Amputation surgery is one of the most traumatic experiences a person can go through. Losing a limb is not only a huge psychological burden, it brings along a whole range of daily inconveniences and can even damage other parts of the body (due to back strain, for example). Prosthesis are being developed to replace missing limbs: from a pirate’s wooden leg in the past to carbon or electronic prosthesis today. Considering the evolution there has been already, these artificial limbs are still far from offering the same levels of comfort, flexibility, reliability or dexterity a human limb obtained after millions of years of evolution.
Over the past decades, technology and research have greatly expanded the functionality and aesthetics of prosthetic feet. Today, amputees have a wide array of feet from which to choose. Various models are designed for activities ranging from walking, dancing and running to cycling, golfing, swimming and even skiing. Heavier wood and steel materials are now replaced by lightweight plastics, metal alloys and carbon-fiber composites. Many of those can even store and return some of the energy generated during walking, giving the amputees some extra support.
” The majority of prostheses available are non-articulated: they feel as comfortable as walking with closed ski-boots. “
However, despite all these advances, today’s prosthetic feet are still unable to mimic the natural functions of an intact ankle-foot. The majority of prostheses available are even non-articulated: they feel more or less as comfortable as walking with closed ski-boots. On the long run, the unnatural behavior of a prosthesis leads to overcompensation and other physical problems such as severe back pain or sore muscles.
The Ankle Mimicking Prosthetic (AMP-) Foot project started nearly 10 years ago, within the walls of the Robotics & Multibody Mechanics (R&MM) research group at the Vrije Universiteit Brussel. The aim was simple: use robotic technologies inspired by our own human body to develop innovative prosthetic feet and to improve amputees’ life quality. A decade and four prototypes later, the state-of-the-art in bionic feet has been pushed one level further. We are happy to present our new prototype for the first time.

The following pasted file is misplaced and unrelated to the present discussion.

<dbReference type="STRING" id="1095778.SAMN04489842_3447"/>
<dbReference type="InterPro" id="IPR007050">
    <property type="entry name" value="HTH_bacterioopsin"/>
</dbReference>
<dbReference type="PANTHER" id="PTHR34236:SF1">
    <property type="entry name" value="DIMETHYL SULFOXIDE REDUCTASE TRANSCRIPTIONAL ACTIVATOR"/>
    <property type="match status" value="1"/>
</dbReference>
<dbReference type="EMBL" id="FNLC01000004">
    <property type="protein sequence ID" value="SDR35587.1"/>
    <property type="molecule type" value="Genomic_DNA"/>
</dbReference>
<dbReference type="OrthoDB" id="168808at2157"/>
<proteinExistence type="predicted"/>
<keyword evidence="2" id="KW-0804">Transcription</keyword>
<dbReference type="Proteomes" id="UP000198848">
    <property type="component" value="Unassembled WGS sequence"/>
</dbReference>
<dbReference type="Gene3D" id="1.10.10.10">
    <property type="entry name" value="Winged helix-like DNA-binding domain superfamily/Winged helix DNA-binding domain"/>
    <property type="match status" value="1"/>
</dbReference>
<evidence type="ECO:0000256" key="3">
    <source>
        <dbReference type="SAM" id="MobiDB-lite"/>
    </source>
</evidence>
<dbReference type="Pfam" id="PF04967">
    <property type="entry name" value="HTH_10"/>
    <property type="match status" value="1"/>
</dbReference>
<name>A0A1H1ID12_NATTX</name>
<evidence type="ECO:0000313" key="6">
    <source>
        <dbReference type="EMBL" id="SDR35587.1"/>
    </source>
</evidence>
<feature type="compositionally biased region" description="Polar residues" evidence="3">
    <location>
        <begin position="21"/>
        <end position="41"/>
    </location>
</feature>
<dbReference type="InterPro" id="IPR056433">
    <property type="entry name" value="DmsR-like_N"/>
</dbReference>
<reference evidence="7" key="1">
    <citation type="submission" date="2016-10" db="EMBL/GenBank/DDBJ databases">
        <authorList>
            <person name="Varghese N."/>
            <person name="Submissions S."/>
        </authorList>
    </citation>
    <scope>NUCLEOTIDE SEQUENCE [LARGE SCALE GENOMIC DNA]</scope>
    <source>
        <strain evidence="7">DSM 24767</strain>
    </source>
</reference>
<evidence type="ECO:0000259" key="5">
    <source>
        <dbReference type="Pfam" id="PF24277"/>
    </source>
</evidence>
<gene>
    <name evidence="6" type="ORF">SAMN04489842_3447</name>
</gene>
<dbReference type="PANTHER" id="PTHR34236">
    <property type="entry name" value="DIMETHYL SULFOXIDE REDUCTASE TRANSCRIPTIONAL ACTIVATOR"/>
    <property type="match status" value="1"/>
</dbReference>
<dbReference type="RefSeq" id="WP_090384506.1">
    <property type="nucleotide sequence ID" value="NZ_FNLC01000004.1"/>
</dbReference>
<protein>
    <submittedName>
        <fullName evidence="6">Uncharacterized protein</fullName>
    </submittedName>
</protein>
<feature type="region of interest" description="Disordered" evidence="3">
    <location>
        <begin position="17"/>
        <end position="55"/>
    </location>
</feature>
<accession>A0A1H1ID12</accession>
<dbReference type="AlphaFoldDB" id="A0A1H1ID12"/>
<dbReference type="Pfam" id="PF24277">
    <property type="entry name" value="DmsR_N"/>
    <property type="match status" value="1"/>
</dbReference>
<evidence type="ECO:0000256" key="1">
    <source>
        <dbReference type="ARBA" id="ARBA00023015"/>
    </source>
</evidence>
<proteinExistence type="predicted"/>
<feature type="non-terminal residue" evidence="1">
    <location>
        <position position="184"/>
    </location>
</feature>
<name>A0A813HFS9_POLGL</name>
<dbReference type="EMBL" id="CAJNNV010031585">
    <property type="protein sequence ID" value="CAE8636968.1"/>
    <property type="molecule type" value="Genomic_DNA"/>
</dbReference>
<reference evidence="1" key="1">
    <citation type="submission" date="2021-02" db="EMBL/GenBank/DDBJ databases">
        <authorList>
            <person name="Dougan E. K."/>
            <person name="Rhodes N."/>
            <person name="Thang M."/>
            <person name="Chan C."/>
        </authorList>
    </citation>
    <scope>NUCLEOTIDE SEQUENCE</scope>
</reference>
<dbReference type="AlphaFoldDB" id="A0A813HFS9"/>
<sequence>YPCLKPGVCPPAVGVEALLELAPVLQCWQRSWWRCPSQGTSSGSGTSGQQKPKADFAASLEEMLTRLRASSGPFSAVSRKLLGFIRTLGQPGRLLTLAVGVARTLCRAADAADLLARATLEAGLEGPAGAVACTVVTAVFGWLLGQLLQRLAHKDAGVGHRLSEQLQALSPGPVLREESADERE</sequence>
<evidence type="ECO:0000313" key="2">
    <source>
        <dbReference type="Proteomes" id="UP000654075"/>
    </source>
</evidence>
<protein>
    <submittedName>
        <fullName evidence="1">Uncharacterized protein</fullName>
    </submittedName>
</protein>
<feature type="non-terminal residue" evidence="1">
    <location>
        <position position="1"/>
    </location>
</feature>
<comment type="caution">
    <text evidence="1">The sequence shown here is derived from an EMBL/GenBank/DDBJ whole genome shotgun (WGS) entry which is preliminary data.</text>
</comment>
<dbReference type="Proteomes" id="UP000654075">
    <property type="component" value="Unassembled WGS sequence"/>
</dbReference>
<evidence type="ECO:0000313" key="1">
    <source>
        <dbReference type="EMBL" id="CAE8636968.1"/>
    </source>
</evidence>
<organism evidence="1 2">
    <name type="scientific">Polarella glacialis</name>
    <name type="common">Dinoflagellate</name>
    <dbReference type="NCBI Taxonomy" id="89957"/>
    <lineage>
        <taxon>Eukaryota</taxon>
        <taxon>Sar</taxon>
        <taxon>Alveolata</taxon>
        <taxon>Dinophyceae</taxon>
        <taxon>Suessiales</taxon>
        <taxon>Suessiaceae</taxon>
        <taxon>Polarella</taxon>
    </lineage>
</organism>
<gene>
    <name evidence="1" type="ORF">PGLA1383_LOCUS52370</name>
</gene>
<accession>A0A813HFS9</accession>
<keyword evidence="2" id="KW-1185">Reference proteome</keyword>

The technology of the AMP-Foot prostheses relies on two innovative mechatronical systems. The first one provides seamless, adaptable, and more importantly, natural responses to different terrains, stride lengths, walking speeds and walking slopes which increases the overall stability and comfort of the wearer in daily life situations. The second system provides active propulsion, hereby taking over the lost functions of the calf muscles and Achilles tendon during walking. The foot basically gives the amputee the extra push a normal leg also provides. The combination of both systems brings us one step closer to mimicking an intact ankle-foot.
The prosthesis that we will present at the Cybathlon on 8 October 2016 only uses the first innovative system, which provides natural adaptability of the prosthesis to different terrains and slopes. By participating at the race we see an opportunity to compare our technology to the state-of-the-art devices, side by side, in daily life situations. But once again; for us there is only one race that really matters: the one to prosthetic devices that act and react as a sound human leg.